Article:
The greatness of a nation and its moral progress can be judged by the way its animals are treated. – Mahatma Gandhi
India despite of being one of the richest country in the arena of flora and fauna requires enormous amount of attention with regards to cruelty against animals. First of all, cruelty against animal means any kind of infliction of unnecessary pain or suffering to animals. There are several legislation to prevent such acts against animals. The most important legislation is Prevention of Cruelty against Animals Act, 1960 the several other acts include Wildlife Protection Act, 2006 (amended from the original act of 1972), The Forest Rights Act, 2006, and even to Constitution of India provides for protection of right of animals across the country.
But in recent years we can see a lot of cruelty cases against animals coming on record. For instance, amid the emerge of COVID-19 in India a case surfaced with regards to killing of a pregnant elephant in Kerala, another instance was of 2016 where a medical boy who threw a dog on the terrace just for making funny video, also the number of deaths of cattle’s and stray dogs on roads is innumerable. The list of such cases will go on and on. This article will give certain insight to what are the loopholes in the laws made by the legislature and how we can curb this issue.
It is true that India is stepping in the arena of Job Growths, International relations etc, but there exists a major loophole with regard to cruelty on animals. The Prevention Act was enacted in 1960 and since then no important amendment was made to the Act. The penalties imposed in the Act for cruelty against animals were Rs. 10 to 50 in case of offence mentioned under section 11 (1) (a) and fine not less that Rs. 25 and not exceeding Rs. 100 in case of offence mentioned under section 11 (1) (b-o), so we can see that the penalty imposed was very low although it may acted as a deterrent when act was enacted but in the current world it is very minimal penalty and will definitely not act as deterrent. From the above many questions came in mind like whether animals are the children of some lesser gods or whether the animals does not have right to live.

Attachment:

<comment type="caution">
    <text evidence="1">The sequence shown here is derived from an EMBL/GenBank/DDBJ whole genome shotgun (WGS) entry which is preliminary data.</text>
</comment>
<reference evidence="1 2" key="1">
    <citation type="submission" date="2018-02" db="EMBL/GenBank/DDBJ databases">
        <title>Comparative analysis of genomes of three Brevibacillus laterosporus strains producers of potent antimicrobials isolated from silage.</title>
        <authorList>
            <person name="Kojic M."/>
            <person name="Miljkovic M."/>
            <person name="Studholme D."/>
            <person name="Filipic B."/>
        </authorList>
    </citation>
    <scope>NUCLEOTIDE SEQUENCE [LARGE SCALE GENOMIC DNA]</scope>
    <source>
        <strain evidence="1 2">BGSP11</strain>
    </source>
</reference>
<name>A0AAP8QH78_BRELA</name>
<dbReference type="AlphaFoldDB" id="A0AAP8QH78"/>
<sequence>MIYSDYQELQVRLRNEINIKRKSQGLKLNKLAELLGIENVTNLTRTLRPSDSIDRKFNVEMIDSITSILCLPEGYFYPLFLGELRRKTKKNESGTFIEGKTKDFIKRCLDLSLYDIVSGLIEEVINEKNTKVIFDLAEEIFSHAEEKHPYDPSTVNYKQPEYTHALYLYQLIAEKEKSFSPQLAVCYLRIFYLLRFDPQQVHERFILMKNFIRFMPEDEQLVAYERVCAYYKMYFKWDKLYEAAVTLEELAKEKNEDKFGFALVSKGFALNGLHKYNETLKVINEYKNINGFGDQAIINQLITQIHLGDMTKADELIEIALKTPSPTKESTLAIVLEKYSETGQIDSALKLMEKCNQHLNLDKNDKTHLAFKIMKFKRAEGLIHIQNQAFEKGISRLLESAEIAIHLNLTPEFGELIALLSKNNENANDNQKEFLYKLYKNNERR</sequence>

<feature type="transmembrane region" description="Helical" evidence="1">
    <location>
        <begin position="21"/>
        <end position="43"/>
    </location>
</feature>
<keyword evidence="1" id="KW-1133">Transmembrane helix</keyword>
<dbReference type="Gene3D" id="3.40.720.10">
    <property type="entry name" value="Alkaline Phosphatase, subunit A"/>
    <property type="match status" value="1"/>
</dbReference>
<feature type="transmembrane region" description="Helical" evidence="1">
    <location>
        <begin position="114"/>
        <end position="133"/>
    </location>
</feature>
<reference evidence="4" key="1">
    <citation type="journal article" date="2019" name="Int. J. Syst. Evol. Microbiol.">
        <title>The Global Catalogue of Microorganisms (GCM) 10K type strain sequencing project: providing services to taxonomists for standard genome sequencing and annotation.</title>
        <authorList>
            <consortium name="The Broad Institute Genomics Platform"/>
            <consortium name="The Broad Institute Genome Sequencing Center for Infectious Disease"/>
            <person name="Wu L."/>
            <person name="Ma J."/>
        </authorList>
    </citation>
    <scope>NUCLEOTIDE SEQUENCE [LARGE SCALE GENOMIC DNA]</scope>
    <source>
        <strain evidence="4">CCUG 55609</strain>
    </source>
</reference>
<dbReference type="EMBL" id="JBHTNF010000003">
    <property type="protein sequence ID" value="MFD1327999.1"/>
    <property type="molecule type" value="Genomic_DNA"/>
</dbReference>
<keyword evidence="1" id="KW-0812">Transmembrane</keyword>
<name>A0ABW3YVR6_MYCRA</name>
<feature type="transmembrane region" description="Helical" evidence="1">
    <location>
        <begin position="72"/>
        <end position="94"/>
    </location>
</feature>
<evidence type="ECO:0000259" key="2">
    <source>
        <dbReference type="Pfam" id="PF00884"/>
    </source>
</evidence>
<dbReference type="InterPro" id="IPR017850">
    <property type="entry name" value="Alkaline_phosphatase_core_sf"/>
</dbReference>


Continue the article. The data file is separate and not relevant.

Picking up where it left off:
Now coming to the provisions in Constitution of India, Article 51 (g) under part IV of the Constitution declares that every citizen should improve and protect the natural environment and shall have compassion for all the living creatures. But we all are aware of the facts that fundamental duties are not binding on citizens and breach of those will not arise any legal obligations.
Another enactment was the Wildlife Protection Act, 2006, and its main objective was to preserve and protect the wildlife animals and to prevent illegal trade and smuggling of the wildlife animals, but this act failed to provide the basic objective because of the lack of integrated approach across the country. The most serious hindrance in this case is China being the biggest importer of wildlife products like ivory and tiger parts and India shares a long range of border with it and that too the borders are porous. And the most misused provision of this Act was of Self Defence under section 11 (2) which provides that killing or wounding an animal in course of self defence is not an offence.